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Browsing: Diary of John Adams, Volume 1

Docno: ADMS-01-01-02-0003-0001-0004

Author: Adams, John
Date: 1758-10-08

Sunday [8 October].

Read a few Leaves in Baxters Enquiry into the Nature of the human Soul. He has explaind with great Exactness, the Resistance, which Matter makes to any Change of its State or Condition, whether of motion or of Rest. The Vis Inertiae, the positive Inactivity of matter not barely its Inactivity, but its AntiActivity. For it not only is destitute of a Power of changing its state from Rest to motion or from motion to Rest, but it has the possitive Power, each single Particle has a Possitive Power of Resisting any force that attempts to change its state. But a leaden Ball, held between my fingers, as soon as I withdraw my fingers, will of itself for ought I see change its State from rest to motion and fall suddenly to the floor. This Phenomenon is not Vis Inertiae, ’tis by no Reluctance or Aversion to motion that it moves, but it seems to be a Tendency to motion, an Active Principle. If it is passive the Agent that presses it downwards is invisible. But because matter in all the Experiments I have tried, resists a Change from rest to motion upwards, will it follow, that all matter essentially resists a Change from rest to motion, downwards. Is it a Posteriori from Experiments, that he deduces this Proposition, that all matter essentially resists any Change of State, or is it a Priori from some Property that is essentially included in our Idea of Matter that he demonstratively [argues?] this Vis Inertiae. Is Inactivity, and AntiActivity, included in our Idea of Matter? Are Activity, Perceptivity &c. Properties that we by only comparing Ideas can see to be incompatible to any Properties of matter.
If nothing is Matter which has not this antiactive Principle, then human Minds are not matter for they have no such Principle. We are { 47 } conscious, that we can begin and end motion of ourselves. If he argues a Posteriori from Experiments, he can pretend only to Probability. For Unless he was certain that he had made the Experiment and found the Property in every Particle of Matter that ever was created, he could not be certain, that there was no Particle in the World, without this Property, tho he had tried all but one and found that they had it. We have tried but a few Parcells of Matter. The Utmost we can say is, that all we have tried are inactive. But for Argument sake I will deny, that all the Parcels that we have tried, have this Property. On the Contrary I will say that all have a motive Power downwards. Powder has an Active Power springing every Way &c. Thus Experiment is turned against the Doctrine. I cant yet see how he will prove all matter Anti inactive a Priori from Properties of matter before known essential, with which he must shew this to be necessarily connected.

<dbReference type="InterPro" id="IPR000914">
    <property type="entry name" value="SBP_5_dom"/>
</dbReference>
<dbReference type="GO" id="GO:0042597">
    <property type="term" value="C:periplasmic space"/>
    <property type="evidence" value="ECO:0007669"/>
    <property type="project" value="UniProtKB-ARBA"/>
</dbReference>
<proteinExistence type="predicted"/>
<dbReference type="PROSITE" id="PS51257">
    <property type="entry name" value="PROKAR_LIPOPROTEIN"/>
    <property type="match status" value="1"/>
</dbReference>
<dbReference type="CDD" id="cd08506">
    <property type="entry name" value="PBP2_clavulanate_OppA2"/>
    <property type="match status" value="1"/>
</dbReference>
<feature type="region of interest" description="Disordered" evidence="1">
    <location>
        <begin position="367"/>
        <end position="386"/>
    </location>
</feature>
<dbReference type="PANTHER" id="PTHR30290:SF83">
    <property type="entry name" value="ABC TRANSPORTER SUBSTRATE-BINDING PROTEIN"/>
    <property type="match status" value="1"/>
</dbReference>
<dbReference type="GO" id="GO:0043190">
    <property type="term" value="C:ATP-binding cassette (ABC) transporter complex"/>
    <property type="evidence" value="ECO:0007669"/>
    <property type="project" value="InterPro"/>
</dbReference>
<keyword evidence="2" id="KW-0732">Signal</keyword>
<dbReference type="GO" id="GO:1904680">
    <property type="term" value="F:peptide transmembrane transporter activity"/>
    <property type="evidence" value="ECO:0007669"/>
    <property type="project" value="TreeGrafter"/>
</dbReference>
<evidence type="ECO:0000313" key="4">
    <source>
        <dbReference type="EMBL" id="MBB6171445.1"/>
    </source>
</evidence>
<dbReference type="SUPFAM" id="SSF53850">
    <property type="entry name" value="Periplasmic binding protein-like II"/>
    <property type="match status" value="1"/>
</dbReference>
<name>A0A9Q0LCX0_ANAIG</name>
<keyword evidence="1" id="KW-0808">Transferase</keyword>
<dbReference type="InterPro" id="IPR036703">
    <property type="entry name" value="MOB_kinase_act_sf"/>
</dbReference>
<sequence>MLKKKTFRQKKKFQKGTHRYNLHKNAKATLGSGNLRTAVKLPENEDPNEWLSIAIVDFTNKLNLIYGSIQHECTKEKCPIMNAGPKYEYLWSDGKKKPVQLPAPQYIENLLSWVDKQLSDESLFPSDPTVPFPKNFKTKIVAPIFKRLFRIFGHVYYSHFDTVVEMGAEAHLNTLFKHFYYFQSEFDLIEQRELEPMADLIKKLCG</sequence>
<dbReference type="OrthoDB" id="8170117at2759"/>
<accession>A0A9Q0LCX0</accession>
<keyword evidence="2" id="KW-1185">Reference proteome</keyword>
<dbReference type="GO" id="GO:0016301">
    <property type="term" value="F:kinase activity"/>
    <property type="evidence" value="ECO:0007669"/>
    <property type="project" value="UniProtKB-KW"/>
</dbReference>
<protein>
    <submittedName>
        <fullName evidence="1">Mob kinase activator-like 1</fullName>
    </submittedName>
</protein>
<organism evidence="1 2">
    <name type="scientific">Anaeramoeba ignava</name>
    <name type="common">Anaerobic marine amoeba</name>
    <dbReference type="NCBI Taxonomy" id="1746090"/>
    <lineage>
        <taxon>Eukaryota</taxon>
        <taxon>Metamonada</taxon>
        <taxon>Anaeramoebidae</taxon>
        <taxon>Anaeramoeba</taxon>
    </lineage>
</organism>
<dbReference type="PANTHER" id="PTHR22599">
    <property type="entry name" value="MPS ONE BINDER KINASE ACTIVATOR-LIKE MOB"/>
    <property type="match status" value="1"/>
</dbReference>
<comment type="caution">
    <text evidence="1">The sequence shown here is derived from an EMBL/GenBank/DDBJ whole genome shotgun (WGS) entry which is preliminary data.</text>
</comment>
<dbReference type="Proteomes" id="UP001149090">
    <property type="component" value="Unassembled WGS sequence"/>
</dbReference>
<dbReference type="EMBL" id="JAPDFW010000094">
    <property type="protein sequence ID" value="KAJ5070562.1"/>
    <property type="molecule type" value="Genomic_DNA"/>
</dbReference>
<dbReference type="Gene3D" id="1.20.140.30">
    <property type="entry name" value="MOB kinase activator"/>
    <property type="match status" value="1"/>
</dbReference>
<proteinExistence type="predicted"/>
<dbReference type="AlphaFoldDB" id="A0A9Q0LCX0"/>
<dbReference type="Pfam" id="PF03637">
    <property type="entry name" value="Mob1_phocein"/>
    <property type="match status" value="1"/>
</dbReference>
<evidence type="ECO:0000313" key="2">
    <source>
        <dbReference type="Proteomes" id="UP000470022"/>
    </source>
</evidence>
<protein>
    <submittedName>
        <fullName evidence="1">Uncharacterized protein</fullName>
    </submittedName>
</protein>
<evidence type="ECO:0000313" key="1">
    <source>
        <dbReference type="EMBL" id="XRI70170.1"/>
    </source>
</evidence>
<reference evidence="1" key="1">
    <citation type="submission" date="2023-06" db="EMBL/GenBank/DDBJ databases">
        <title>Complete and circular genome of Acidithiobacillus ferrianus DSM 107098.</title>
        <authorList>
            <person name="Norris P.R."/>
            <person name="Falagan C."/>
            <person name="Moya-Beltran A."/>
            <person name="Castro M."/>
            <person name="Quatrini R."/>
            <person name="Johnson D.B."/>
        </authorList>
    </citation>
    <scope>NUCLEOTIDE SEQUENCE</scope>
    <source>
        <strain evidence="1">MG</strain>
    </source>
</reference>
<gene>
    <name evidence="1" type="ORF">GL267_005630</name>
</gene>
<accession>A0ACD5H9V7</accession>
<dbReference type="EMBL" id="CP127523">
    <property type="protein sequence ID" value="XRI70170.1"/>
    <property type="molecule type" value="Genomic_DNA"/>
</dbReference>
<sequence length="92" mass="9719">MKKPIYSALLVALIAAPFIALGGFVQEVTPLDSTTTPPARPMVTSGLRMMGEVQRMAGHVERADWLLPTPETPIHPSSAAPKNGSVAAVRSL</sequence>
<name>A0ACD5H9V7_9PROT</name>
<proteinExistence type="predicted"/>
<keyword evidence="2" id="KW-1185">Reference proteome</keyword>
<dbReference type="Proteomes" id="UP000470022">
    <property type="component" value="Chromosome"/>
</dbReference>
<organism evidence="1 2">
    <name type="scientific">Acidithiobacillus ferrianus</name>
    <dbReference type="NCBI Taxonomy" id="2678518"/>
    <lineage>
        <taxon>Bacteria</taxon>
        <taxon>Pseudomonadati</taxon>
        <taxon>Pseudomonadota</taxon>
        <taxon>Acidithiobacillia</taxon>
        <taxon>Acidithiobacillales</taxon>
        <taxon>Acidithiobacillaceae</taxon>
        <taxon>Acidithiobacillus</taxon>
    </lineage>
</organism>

Docno: ADMS-01-01-02-0003-0001-0005

Author: Adams, John
Date: 1758-10-09

Monday Octr. 9.

Read in Gilberts Tenures. I must and will make that Book familiar to me.

Docno: ADMS-01-01-02-0003-0001-0006

Author: Adams, John
Date: 1758-10-10

Tuesday [10 October].

Read in Gilbert. I read him slowly, but I gain Ideas and Knowledge as I go along, which I dont always, when I read.

Docno: ADMS-01-01-02-0003-0001-0007

Author: Adams, John
Date: 1758-10-11

Wednesday [11 October].

Rode to Boston. Conversed with Ned Quincy and Saml.,1 Peter Chardon &c. By the Way Peter Chardon is a promising Youth. He aspires, and will reach to a considerable Height. He has a sense of the Dignity and Importance of his Profession, that of the Law. He has a just Contempt of the idle, incurious, Pleasure hunting young fellows of the Town, who pretend to study Law. He scorns the Character, and he aims at a nobler. He talks of exulting in an unlimited field of natural, civil and common Law, talks of nerving, sharpening the mind by the Study of Law and Mathematicks, quotes Locks Conduct of the Understanding and transcribes Points of Law into a Common-Place Book on Locks Modell.2 This fellows Thoughts are not employed on Songs and Girls, nor his Time, on flutes, fiddles, Concerts and Card Tables. He will make something.3
1. Samuel Quincy (1735–1789), son of Col. Josiah Quincy; Harvard 1754; lawyer; loyalist.
2. A self-indexing commonplace book or collection of quotations arranged under topical headings. Locke’s explanation of his plan is in a letter to M. Toignard (The Works of John Locke. { 48 } A New Edition, Corrected, London, 1823, 3:331–349). Among CFA ’s papers is such a book, partly filled up by him, with a printed titlepage and the imprint of Cummings and Hilliard, Boston, 1821 (Adams Papers, Microfilms, Reel No. 312).
3. This prophecy was not borne out, as CFA points out in a note on this passage; Chardon, Harvard 1757, admitted barrister in the Superior Court, March term, 1763, died in Barbadoes in 1766 (JA, Works , 2:39, note; Superior Court of Judicature, Minute Book 79).